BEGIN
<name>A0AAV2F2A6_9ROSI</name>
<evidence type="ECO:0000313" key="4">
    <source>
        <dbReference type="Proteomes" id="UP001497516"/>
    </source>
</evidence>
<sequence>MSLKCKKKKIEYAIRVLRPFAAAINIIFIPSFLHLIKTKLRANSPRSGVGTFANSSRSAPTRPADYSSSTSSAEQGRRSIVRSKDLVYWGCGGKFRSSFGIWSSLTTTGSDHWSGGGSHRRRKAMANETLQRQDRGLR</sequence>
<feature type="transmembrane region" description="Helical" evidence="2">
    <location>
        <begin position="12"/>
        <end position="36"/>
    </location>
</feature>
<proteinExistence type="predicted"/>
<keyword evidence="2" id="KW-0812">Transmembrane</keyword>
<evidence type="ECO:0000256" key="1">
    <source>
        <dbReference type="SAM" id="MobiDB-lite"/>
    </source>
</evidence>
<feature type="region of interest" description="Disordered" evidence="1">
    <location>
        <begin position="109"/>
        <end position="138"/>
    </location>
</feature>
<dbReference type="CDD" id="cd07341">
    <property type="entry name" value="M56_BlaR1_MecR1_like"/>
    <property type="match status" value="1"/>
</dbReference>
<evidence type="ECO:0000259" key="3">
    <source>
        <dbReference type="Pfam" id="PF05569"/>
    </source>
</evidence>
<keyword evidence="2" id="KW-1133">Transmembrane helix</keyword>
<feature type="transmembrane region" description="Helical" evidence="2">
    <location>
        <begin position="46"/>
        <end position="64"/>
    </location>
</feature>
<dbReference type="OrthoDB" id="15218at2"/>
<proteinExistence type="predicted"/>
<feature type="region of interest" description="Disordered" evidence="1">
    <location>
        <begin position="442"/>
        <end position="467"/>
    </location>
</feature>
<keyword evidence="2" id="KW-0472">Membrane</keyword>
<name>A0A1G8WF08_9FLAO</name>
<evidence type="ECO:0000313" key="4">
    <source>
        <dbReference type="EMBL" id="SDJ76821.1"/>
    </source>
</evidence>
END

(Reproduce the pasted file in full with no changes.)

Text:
<name>A0AAV2F2A6_9ROSI</name>
<evidence type="ECO:0000313" key="4">
    <source>
        <dbReference type="Proteomes" id="UP001497516"/>
    </source>
</evidence>
<sequence>MSLKCKKKKIEYAIRVLRPFAAAINIIFIPSFLHLIKTKLRANSPRSGVGTFANSSRSAPTRPADYSSSTSSAEQGRRSIVRSKDLVYWGCGGKFRSSFGIWSSLTTTGSDHWSGGGSHRRRKAMANETLQRQDRGLR</sequence>
<feature type="transmembrane region" description="Helical" evidence="2">
    <location>
        <begin position="12"/>
        <end position="36"/>
    </location>
</feature>
<proteinExistence type="predicted"/>
<keyword evidence="2" id="KW-0812">Transmembrane</keyword>
<evidence type="ECO:0000256" key="1">
    <source>
        <dbReference type="SAM" id="MobiDB-lite"/>
    </source>
</evidence>
<feature type="region of interest" description="Disordered" evidence="1">
    <location>
        <begin position="109"/>
        <end position="138"/>
    </location>
</feature>
<dbReference type="CDD" id="cd07341">
    <property type="entry name" value="M56_BlaR1_MecR1_like"/>
    <property type="match status" value="1"/>
</dbReference>
<evidence type="ECO:0000259" key="3">
    <source>
        <dbReference type="Pfam" id="PF05569"/>
    </source>
</evidence>
<keyword evidence="2" id="KW-1133">Transmembrane helix</keyword>
<feature type="transmembrane region" description="Helical" evidence="2">
    <location>
        <begin position="46"/>
        <end position="64"/>
    </location>
</feature>
<dbReference type="OrthoDB" id="15218at2"/>
<proteinExistence type="predicted"/>
<feature type="region of interest" description="Disordered" evidence="1">
    <location>
        <begin position="442"/>
        <end position="467"/>
    </location>
</feature>
<keyword evidence="2" id="KW-0472">Membrane</keyword>
<name>A0A1G8WF08_9FLAO</name>
<evidence type="ECO:0000313" key="4">
    <source>
        <dbReference type="EMBL" id="SDJ76821.1"/>
    </source>
</evidence>